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Is it possible to really delete a file (ie, bypass the Trash) from Finder? Currently, when I want to reclaim space from a USB drive, I rm files/folder from the Terminal, but I'd like to do it from the GUI (similar to Shift+Delete in Windows).

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6 Answers 6

up vote 22 down vote accepted

Delete Immediately @ Github (free)

  1. Download the file Delete Immediately.service
  2. Move the file to ~/Library/Services. You may have to create the folder.
  3. Restart the finder by running killall Finder;
  4. You can also assign a keyboard shortcut to this service in System Preferences → Keyboard → Keyboard Shortcuts →Services

screenshot of the app's context menu

screenshot of the app's confirmation dialog

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1  
This tool has been initiated by user @jtbandes! –  gentmatt Mar 13 '12 at 19:22
    
Nice to know about this. –  Chiron Mar 13 '12 at 21:38
1  
+1, thanks for sharing - a nice find! –  JW8 Mar 13 '12 at 21:59
1  
I've recompiled the project and reinstalled the resulting Delete Immediately.service and it's working fine now. –  Daniel Serodio Mar 15 '12 at 17:12
4  
Wow! People are still using this? Great! :) –  jtbandes Mar 20 '12 at 16:36

No - there's no shortcut for that, but there is a services menu to extend Finder, flexibly bending it to accommodate your wishes.

You'll want to define a service that calls a script to rm or srm and bind the keyboard shortcut of your preference to the service.

Automator's built in help can assist with learning to make a service.

Also invaluable is the site http://www.macosxautomation.com/ which is made by the automation guru Sal Soghoian

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+1, good link to the automation site, a very helpful resource. –  JW8 Mar 13 '12 at 21:59

I came across an AppleScript that does something similar to what @bmike has suggested. User Jolly Jimmy listed in a forum post:

tell application "Finder"
    set theSelection to selection

    if theSelection is {} then
        beep
        activate current application
        display alert "No files are selected for deletion." message "Select one or more files to delete." as warning
    else
        activate current application
        display alert "Delete item(s)?" message "The selected item(s) will be deleted immediately. Are you sure you want to continue?" buttons {"OK", "Cancel"} as warning
        set buttonpressed to button returned of result

        if the buttonpressed is "OK" then
            repeat with i from 1 to (count theSelection)

                set item1 to (the quoted form of POSIX path of (item i of the theSelection as alias))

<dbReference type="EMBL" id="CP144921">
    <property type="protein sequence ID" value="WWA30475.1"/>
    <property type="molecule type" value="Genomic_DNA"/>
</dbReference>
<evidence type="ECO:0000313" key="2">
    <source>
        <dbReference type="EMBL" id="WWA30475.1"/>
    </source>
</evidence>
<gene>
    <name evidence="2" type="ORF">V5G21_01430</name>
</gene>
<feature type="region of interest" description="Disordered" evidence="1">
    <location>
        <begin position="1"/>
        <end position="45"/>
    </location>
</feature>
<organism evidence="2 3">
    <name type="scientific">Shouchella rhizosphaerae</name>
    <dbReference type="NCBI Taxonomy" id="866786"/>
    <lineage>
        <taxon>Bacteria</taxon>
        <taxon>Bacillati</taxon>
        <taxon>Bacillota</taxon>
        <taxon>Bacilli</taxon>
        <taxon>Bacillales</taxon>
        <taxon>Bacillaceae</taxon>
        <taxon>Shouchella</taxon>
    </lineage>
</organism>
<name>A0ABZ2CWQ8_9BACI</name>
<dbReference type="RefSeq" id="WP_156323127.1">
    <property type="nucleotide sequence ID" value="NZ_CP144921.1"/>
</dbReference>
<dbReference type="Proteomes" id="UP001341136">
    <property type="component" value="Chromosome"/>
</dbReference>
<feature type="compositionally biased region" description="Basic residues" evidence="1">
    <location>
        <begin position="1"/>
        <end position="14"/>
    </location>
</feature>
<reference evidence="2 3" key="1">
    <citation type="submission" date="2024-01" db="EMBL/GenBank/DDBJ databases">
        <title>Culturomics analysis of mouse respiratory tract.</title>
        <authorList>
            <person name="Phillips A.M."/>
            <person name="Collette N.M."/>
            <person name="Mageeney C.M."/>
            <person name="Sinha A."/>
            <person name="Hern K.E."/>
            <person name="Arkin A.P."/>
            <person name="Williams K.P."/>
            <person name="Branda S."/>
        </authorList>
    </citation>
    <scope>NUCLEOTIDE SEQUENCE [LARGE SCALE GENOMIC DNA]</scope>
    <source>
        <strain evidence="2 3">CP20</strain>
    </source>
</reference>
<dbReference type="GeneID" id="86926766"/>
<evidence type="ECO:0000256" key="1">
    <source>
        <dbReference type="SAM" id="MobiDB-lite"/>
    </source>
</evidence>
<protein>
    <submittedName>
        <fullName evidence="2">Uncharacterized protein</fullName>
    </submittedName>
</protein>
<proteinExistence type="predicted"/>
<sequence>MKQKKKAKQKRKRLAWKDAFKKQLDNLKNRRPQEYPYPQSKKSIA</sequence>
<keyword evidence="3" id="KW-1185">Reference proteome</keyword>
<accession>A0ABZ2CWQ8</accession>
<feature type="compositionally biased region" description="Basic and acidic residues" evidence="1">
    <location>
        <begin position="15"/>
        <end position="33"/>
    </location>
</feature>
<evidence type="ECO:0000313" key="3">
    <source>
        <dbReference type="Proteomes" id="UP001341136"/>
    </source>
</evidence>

set deleteit to "rm -rf " & item1 & ""

                try
                    do shell script deleteit
                on error
                    do shell script deleteit with administrator privileges
                end try
            end repeat
        end if
    end if
end tell

Add this script to the services menu, and you should be able to delete by right-clicking.

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You could do Command-Delete to move to the trash can and then Command-Shift-Delete to empty the trash can

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This is basically muscle memory for me. Any time I trash something (which I always use command+del) I immediately empty the trash using command+shift+del. It's still two steps but it only takes a fraction of a second. –  Mr Rabbit Apr 4 at 14:15

I like Trash Without. It's in the app store (not free).

It has an icon available for the dock and the toolbar, but best of all for me is you can add a button in Finder for drag and drop.

enter image description here

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How did you add the icon to the finder toolbar? I have Trash Without installed, but cannot find out how to add it to finder. –  James Jun 6 at 9:35
    
See youtube.com/watch?v=21MXGpyaaD0. It's at the very beginning. In Finder, go to your Applications folder and drag the app to the Finder toolbar. –  Tyler Collier Jun 6 at 14:31

Not a fully-GUI answer, but you can make the procedure much easier by using a Finder+Terminal+Drag'n'drop approach, i.e. given that you have a terminal window opened, and a non-overlapping Finder window:

  1. type rm -rf in the terminal (with a trailing space).
  2. Drag the required folder from Finder to the terminal window and press Enter.

Hint: To remove the current folder in Finder, drag the blue icon in the Finder's title bar. This will also work with text editor windows or any OSX app that has a normal title bar displaying the current path or file name.

Hint2: If you are dragging the file/folder from a window that overlaps the Terminal window, then drag the file to the Terminal's icon in the dock, wait until the Terminal windows are displayed and then continue dragging into the the one you need.

drag the blue icon

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